One-hundred and seventy-six years. That’s how long the commemorative slave auction block stood in downtown Fredericksburg, Virginia, before it was taken down on June 5, 2020. The block wasn’t the only celebration of the Confederacy in the area. My old neighborhood was named Lee’s Hill; my brother went to Lee Elementary School. We only had two other Black families on Mossy Bank Lane, but many of my friends lived in Lee’s Parke, five miles west, on the other side of Jefferson Davis Highway—one of the main arteries in this Washington, DC, exurb, where I lived until 2009.
My understanding of the area’s history always colored my relationship with its outdoor spaces. It didn’t matter how lush the grass was, or how majestic the trees stood. The less developed an area, the more reminiscent it was of a time when my ancestors raced through trees for freedom, and of later times when we were brought back among the trees by vigilantes. Camouflaged white men with guns and flags always seemed to “belong” in deeply wooded places, which meant, by default, that I did not. When my brother, Jay, then nineteen years old, briefly went missing during a trip to Fredericksburg in 2015, I couldn’t help wondering if he got a little too comfortable while hanging out with his friends in the shadows of a Civil War battleground-turned-park.
Don’t worry; this isn’t a story about tragedy. Jay made it back safe, and from that day on he probably thought twice about leaving his phone charger at home. But the anxiety I felt at the sight of the dense tree line that towered above our car as we searched for him was telling. In flat, verdant Fredericksburg, it’s often impossible to see where the leaves end and another outpost of civilization begins. You might hear gunshots during hunting season, but you probably won’t see the hunters, even in the middle of the day. What might be an accessible green getaway for some was nature’s haunted house to me.
My anxiety may have been irrational. Modern lynchings don’t require trees; Trayvon, Eric, Sandra, Michael, Tamir, Breonna, George—the list goes on—all met their untimely deaths amid the supposed safety of urban and suburban infrastructure. Just a week before my family’s search for Jay, the Ku Klux Klan had marched out of the trees and onto the grounds of South Carolina’s State House in broad daylight. So why was I holding on to the lyrics to “Strange Fruit” and images of J. Thomas Shipp and Abram Smith? I began to question my own relationship with the outdoors and the ease with which I associated trees with trauma.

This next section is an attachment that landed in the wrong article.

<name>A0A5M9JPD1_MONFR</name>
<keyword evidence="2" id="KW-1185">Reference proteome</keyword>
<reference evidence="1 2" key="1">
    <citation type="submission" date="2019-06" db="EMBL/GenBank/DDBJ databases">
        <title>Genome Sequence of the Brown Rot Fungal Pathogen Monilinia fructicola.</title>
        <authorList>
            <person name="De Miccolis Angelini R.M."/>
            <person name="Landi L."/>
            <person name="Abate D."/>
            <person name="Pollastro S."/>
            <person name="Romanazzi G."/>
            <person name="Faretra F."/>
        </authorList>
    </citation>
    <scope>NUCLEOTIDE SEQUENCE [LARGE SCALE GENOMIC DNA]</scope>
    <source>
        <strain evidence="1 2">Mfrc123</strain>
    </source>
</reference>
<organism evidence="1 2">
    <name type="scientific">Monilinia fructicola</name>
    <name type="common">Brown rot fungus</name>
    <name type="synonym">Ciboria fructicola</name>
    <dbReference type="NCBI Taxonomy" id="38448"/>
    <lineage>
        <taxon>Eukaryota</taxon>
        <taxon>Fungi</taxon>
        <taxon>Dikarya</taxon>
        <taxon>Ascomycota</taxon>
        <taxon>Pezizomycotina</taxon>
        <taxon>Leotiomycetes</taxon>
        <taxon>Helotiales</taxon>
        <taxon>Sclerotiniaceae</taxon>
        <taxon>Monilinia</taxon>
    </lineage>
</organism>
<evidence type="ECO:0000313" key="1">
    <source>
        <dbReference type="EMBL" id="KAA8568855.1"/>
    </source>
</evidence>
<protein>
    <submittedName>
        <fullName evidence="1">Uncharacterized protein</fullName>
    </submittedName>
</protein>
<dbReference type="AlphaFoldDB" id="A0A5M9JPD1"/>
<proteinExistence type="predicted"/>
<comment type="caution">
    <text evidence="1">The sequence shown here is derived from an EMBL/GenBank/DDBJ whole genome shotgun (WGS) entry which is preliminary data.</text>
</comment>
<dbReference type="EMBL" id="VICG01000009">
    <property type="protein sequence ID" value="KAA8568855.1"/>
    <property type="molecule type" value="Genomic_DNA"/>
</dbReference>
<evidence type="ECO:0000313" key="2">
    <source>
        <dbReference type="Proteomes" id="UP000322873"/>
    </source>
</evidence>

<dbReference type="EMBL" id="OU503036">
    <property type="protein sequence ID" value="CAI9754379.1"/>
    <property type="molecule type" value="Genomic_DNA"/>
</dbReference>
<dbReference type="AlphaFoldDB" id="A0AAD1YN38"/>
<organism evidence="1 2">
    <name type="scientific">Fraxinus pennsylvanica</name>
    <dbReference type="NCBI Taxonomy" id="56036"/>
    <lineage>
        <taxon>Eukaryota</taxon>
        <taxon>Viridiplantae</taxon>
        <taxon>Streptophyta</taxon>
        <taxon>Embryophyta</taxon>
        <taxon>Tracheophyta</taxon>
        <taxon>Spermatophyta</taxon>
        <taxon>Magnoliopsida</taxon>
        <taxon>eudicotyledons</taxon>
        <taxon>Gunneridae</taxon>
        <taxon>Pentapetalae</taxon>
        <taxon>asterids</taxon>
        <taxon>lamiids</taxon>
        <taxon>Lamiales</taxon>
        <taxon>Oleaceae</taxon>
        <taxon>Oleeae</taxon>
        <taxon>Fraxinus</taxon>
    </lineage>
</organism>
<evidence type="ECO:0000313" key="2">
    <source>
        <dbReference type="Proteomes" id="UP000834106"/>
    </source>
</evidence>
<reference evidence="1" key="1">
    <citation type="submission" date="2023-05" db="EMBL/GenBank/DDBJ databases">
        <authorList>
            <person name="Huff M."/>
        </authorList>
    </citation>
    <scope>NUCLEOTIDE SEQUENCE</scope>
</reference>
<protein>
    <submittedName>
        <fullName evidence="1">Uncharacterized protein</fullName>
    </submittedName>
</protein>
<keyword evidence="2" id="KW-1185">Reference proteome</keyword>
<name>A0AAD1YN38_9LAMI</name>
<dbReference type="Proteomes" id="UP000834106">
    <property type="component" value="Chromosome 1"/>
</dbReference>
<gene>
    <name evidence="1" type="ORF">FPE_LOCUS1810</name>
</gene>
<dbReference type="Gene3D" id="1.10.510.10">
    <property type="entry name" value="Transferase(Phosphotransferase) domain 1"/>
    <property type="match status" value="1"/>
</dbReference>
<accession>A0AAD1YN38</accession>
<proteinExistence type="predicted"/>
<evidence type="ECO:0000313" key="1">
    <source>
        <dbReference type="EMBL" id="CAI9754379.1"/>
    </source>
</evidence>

Black people are often taught that our worth lies in our tragedies, and nowhere is this more apparent than in the narrative of our relationship with the outdoors (OK, and maybe in Hollywood). While trauma and oppression have shaped our relationship with the outdoors, this is not a story about tragedy. This is a story about an imbalanced focus on tragic events that works to disrupt our connection with the very lands we were forced to labor on.
This is a story about how our resilience will never let that disruption happen.
As a child I never considered myself an outdoorsy girl. I was blessed to attend public schools with the means to take us on whale-watching trips, plateau hikes, and outdoor picnics, but when it wasn’t an excuse to get out of the classroom I wasn’t exactly begging to be among the trees (with all those bugs?!). I loved riding my bike, roller-skating, walking aimlessly down the street, playing H-O-R-S-E on the basketball court, and even going to the beach. I loved being outside, but had you asked me then if I was a fan of the outdoors, I’d likely have told you, “Not really.” Then I’d have pointed to my white neighbors down the street who wore camo and went four-wheeling, mountain biking, and hunting, and said, “They’re fans of the outdoors, though.”
Now, the outdoors is both my playground and my medicine. I don’t ride bikes or roller-skate much anymore, but I still walk aimlessly through both urban infrastructure and trees, and I’ve added endurance running, hiking, citizen science, and an “I’m down” attitude to the list of reasons why outside is my favorite place. The recent months of sheltering at home have reminded me why an arbitrary, rustic, white idea of what “outdoors” looks like is woefully misinformed. I no longer think of “being outside” as an amateur version of “being outdoors,” because the healing effects and health benefits are there for me all the same. I’m lucky to live within a stone’s throw of a park in every direction, but sometimes I just like to take a walk down Northwest Lovejoy Street while ogling the street pigeons, street trees, and street art. Running a marathon through Humboldt Redwoods while on a camping trip (true story) is cool and all, but stopping to smell a magnolia tree growing from the sidewalk after being cooped up over a rainy week? Taking your first masked walk down the street with a friend on an especially balmy day? The value we place on being outdoors should never be understated or taken for granted, regardless of the extremity of the activity or the wildness of the location.